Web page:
Professional Practice
Sustainability Toolkit: Environmental Models

sustainability toolkit environmental model

     Image credit: Geos Net Zero Energy Neighborhood,  
     Arvada, Colorado David Kahn Studio, Eldorado Springs,
     and Michael Tavel Architects, Denver, Colorado

Tools are needed to put sustainable design theory into practice. To complement an earlier series of thematic resource guides organized around climate changesustainable urban developmenttransportationlivable communities, and green infrastructure, this three-part "Sustainability Toolkit" series will provide online toolkits, assessment tools, checklists, modeling software, and case studies designed to aid policymakers and design professionals roll out sustainable projects at the regional, urban, and local levels.

The Sustainabilty Toolkit covers environmental, economic, and social models. Part one offers a range of environmental models. Parts two and three, which will explore the economic and social components of sustainability, will be coming over the next few months.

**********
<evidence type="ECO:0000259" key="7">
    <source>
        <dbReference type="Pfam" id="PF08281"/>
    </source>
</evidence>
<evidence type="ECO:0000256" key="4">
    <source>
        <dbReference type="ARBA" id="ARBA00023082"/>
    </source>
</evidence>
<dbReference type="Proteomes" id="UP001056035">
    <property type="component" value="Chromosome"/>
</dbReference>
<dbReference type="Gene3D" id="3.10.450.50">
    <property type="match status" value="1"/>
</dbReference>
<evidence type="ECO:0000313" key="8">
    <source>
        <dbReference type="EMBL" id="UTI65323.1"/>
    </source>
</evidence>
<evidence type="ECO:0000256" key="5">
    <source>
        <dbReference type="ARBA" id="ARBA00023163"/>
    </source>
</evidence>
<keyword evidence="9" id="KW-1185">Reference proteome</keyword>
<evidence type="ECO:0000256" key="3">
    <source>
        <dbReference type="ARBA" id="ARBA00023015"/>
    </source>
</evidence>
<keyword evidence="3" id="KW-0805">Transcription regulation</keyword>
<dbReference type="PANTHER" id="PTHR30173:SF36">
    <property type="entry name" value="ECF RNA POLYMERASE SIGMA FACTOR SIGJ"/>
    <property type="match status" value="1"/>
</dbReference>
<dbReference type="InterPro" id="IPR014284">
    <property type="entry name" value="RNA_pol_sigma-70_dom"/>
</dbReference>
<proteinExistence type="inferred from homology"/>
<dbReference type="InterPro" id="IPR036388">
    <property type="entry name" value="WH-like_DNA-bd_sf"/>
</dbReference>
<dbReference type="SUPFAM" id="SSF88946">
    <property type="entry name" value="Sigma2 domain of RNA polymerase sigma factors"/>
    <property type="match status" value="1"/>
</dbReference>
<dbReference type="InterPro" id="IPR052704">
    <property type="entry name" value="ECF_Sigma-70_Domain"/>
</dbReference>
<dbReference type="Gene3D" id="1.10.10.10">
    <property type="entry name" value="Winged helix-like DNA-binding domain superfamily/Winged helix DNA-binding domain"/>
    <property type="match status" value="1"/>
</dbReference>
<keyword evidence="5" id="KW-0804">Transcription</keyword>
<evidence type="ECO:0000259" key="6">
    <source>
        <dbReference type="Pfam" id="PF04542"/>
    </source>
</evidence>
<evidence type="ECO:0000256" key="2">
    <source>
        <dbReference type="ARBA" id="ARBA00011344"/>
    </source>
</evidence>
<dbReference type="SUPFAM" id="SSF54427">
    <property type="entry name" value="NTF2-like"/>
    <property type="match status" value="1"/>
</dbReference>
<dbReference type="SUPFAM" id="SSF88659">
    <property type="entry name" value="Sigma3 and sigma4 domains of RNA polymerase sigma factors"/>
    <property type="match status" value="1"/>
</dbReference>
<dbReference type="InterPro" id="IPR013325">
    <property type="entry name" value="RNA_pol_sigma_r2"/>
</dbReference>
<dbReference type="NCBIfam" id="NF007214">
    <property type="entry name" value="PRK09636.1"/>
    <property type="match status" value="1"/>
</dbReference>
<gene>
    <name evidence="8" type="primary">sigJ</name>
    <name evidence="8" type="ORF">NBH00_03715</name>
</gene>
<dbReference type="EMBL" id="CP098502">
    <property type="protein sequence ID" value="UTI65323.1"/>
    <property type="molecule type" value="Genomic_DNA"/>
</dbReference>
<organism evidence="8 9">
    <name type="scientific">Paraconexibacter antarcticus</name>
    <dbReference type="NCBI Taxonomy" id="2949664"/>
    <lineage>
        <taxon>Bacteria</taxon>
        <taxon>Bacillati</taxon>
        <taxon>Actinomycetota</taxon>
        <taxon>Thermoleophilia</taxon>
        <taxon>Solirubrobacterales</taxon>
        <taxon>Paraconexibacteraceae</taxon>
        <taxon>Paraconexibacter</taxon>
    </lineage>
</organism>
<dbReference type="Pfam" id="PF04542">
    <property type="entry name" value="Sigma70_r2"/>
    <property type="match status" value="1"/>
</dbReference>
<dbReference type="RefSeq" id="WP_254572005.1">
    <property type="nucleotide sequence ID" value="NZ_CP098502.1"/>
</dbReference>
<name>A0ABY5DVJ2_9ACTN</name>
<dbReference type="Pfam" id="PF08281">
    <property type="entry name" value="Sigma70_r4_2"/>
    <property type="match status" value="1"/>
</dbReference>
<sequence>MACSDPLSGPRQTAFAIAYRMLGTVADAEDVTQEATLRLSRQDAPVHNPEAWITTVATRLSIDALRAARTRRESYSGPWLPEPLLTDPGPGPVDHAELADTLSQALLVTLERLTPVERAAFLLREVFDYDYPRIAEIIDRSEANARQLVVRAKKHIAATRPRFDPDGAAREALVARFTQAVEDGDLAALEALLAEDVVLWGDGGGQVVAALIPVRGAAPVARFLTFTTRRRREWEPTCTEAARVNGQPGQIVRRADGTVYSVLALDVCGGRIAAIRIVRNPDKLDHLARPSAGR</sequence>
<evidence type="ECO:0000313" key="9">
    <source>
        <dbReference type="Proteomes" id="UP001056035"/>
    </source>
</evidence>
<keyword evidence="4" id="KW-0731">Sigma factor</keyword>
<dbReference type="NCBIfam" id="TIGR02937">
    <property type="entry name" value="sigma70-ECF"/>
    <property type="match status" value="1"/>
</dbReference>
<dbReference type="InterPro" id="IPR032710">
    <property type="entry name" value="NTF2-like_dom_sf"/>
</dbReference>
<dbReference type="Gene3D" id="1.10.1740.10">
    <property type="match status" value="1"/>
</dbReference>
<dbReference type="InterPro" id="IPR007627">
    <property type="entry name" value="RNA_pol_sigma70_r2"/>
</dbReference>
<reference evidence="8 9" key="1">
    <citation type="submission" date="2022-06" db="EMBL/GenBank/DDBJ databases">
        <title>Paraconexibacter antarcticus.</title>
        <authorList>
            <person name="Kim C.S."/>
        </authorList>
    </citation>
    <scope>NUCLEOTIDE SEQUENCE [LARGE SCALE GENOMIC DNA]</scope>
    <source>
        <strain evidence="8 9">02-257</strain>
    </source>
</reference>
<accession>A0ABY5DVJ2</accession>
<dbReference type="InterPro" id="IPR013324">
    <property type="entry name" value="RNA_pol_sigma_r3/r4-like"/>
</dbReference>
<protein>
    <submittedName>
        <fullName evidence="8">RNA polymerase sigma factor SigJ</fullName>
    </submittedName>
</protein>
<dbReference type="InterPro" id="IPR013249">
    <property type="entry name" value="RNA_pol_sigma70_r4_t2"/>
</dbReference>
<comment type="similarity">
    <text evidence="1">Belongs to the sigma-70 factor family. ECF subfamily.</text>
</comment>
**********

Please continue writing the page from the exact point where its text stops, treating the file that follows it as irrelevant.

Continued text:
Sustainability Toolkit: Environmental Models focuses on the environmental side of sustainability, perhaps the crucial component in sustainable projects for the built environment. The toolkit is arranged from macro- to micro-scales, beginning with sustainable regional planning, and moving to sustainable cities & communities planning, sustainable neighborhood planning, and, then finally, site-specific tools related to sustainable landscapes and green buildings.

Sustainability Toolkit: Environmental Models is meant to be a living guide and will only improve with your assistance. Please send any recommendations to: info@asla.org

Environmental Models: Toold Kit Organization

Sustainability Toolkit:

Economic Models
Social Models

Sustainable Design Resource Guides:


Sustainable Residential Design Resource Guides:

Using Low Impact Materials Button
 

Environmental Models: Sustainable Regional Planning

Environmentally sustainable regional planning is critical to the long-term economic competitiveness and public health of regions. Because large metropolitan areas often cross city and even state lines, regional plans that emphasize green space should be developed at the county, state, or multi-state levels.